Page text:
A Bit of History
It’s ironic that what began as a feud for readership and sales between two newspaper giants in the late 19th century has become commonplace practice for reporting so-called “news” on social media. Hard to believe it all began with Joseph Pulitzer (for whom the most prestigious award in Journalism is named, ironically), who purchased the New York World in 1883. Pulitzer used a sensational style of reporting for his stories and crusades against political corruption and social injustice to win the largest newspaper circulation in the U.S.
Along came William Randolph Hearst in 1895, who purchased a rival newspaper, the Journal. Hearst’s determination to be number one led him to outdoing all his competitors, including Pulitzer’s New York World, in sensationalism, crusades, and Sunday features. Hearst stole a cartoonist from Pulitzer, which created a rival picture series that drew so much attention that the term yellow journalism was born.
“Yellow journalism and the yellow press are American terms for journalism and associated newspapers that present little or no legitimate, well-researched news while instead using eye-catching headlines for increased sales.” (Wikipedia)
Yellow Journalism Lives on social media
Following the recent siege of the Capitol in Washington, D.C., prompted by both disinformation and misinformation peppered with a deluge of yellow journalism news bytes all over the Internet, I couldn’t help but notice how readily many had accepted what they read on social media sites. TMI, or ‘too much information’ – or more aptly – disinformation, prompted such an outburst as to endanger the lives of people and our political system at its core.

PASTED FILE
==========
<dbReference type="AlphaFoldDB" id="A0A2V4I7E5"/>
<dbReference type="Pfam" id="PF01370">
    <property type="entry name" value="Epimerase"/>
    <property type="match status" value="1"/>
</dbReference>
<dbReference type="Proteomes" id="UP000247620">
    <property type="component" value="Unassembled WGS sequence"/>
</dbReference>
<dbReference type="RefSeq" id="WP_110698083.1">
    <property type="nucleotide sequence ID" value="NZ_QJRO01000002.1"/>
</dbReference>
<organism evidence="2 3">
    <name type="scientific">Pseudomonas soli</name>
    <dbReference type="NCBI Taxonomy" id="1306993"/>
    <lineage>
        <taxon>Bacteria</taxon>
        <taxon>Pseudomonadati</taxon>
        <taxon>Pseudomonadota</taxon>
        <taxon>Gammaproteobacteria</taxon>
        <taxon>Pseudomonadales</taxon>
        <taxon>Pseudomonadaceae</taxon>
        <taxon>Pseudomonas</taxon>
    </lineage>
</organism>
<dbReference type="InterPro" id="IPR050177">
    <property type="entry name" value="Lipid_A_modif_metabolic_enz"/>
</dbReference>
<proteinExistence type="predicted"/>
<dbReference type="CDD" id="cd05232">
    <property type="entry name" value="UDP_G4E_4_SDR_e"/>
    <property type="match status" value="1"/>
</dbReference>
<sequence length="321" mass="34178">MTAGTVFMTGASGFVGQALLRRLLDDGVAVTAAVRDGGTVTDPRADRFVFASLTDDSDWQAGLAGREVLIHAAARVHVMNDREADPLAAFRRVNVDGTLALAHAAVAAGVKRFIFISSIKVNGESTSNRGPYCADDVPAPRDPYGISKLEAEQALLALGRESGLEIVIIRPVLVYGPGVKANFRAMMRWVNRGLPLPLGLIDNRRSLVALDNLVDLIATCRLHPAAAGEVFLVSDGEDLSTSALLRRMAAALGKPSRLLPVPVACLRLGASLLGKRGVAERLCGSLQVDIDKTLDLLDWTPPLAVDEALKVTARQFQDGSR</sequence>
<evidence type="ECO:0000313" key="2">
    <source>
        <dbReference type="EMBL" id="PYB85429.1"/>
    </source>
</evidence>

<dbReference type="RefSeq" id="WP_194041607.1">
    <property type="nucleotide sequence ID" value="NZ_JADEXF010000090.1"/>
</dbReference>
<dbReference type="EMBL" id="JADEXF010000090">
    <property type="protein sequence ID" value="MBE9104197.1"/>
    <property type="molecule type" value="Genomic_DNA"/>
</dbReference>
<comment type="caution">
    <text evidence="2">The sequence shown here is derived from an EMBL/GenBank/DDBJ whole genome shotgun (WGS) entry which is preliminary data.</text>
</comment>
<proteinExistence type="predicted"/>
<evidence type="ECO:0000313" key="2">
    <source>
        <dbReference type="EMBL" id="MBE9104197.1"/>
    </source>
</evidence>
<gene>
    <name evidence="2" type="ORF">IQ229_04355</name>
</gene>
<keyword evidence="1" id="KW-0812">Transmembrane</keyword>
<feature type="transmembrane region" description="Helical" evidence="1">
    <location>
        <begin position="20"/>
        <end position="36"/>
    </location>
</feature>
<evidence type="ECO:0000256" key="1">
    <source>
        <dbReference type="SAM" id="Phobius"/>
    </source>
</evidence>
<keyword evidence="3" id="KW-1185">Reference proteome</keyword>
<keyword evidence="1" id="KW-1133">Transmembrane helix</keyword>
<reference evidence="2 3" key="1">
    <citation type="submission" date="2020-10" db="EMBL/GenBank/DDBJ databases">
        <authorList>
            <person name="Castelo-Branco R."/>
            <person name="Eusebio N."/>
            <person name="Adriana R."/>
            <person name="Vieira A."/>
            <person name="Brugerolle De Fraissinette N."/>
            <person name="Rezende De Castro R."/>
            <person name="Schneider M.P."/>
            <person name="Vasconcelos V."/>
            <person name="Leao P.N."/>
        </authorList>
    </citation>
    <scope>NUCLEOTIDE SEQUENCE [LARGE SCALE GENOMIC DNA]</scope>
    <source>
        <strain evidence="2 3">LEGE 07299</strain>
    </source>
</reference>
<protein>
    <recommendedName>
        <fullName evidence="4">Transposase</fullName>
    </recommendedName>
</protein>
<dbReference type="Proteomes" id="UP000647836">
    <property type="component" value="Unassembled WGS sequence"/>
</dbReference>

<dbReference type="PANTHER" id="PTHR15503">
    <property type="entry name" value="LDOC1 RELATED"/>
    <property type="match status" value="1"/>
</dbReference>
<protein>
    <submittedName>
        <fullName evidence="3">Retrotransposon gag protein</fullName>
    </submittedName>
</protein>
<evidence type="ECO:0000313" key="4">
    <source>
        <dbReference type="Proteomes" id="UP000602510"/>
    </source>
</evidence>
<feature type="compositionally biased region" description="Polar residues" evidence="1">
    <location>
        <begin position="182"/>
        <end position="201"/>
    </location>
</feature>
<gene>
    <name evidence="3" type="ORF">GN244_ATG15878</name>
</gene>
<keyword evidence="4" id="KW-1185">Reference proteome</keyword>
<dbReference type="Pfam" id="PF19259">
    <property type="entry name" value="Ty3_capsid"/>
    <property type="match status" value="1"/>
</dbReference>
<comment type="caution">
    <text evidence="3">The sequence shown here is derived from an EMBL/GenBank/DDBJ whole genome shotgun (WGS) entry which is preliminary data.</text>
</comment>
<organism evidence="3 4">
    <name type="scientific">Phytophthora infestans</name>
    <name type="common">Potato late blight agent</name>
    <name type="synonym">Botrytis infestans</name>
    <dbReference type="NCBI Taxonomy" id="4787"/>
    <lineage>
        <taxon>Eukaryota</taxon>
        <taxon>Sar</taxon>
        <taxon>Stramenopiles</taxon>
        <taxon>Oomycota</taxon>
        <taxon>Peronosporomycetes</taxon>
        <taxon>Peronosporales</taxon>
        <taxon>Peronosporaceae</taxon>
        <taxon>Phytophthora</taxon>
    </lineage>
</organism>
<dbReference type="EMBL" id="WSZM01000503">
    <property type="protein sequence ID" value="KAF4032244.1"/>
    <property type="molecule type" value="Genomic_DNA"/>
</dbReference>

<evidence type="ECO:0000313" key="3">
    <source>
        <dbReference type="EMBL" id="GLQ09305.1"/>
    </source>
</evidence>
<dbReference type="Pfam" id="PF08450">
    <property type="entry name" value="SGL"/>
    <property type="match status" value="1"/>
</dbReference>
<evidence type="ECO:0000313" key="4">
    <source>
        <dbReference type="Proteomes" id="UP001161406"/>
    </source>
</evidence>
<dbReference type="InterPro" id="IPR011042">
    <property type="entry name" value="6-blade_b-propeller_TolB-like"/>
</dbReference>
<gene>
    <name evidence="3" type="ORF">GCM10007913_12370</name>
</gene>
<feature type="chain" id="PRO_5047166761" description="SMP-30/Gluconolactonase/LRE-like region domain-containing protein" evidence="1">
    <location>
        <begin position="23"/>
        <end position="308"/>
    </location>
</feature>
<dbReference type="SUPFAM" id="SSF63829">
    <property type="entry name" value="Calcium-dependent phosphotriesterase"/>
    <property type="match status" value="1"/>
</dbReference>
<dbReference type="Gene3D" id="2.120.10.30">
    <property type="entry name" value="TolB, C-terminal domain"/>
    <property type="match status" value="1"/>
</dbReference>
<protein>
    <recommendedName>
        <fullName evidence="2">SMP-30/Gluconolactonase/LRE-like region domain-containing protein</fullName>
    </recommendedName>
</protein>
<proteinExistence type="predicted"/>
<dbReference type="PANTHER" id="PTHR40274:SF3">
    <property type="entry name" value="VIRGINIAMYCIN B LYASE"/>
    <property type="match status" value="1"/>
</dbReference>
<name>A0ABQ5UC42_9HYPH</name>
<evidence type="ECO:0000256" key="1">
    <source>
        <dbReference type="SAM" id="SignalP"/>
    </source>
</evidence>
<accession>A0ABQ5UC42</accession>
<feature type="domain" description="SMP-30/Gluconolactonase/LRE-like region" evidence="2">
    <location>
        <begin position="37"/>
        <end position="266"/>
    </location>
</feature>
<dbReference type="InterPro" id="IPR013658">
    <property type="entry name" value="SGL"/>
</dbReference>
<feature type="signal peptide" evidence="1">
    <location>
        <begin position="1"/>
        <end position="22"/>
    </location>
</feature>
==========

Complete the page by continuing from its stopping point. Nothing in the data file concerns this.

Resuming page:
As writers, reporters, and journalists, there is an obligation to maintain the integrity of our words. In a previous post, I cautioned writers and speakers to use words carefully as they have the capacity for great power. In that post, I also wrote: “Write from the compassionate heart, support a peaceful co-existence and community goals, stand your ground without being divisive.” This phrase rings more true now as we face a pandemic, interference with our voting rights/system, and an incoming/new Administration, all susceptible to SM disinformation.
end yellow journalism!
The sheer volume of the 24/7 news cycle is overwhelming. At what point do we say ENOUGH? Are we even able to filter it all? (Of course not.) Or must we choose to step away from the constant download of so much disinformation? Is it possible to discern the true news from the false?
Yellow journalism must not, can not, should not, replace words written with integrity. Fight it but don’t ignore it, show it for what it really is: a pathetic attempt to manipulate the truth for the sake of ratings, attention, or personal and political agendas.
Pledge to maintain the integrity of your words. Promise to use your power wisely. Stop yellow journalism in its tracks.
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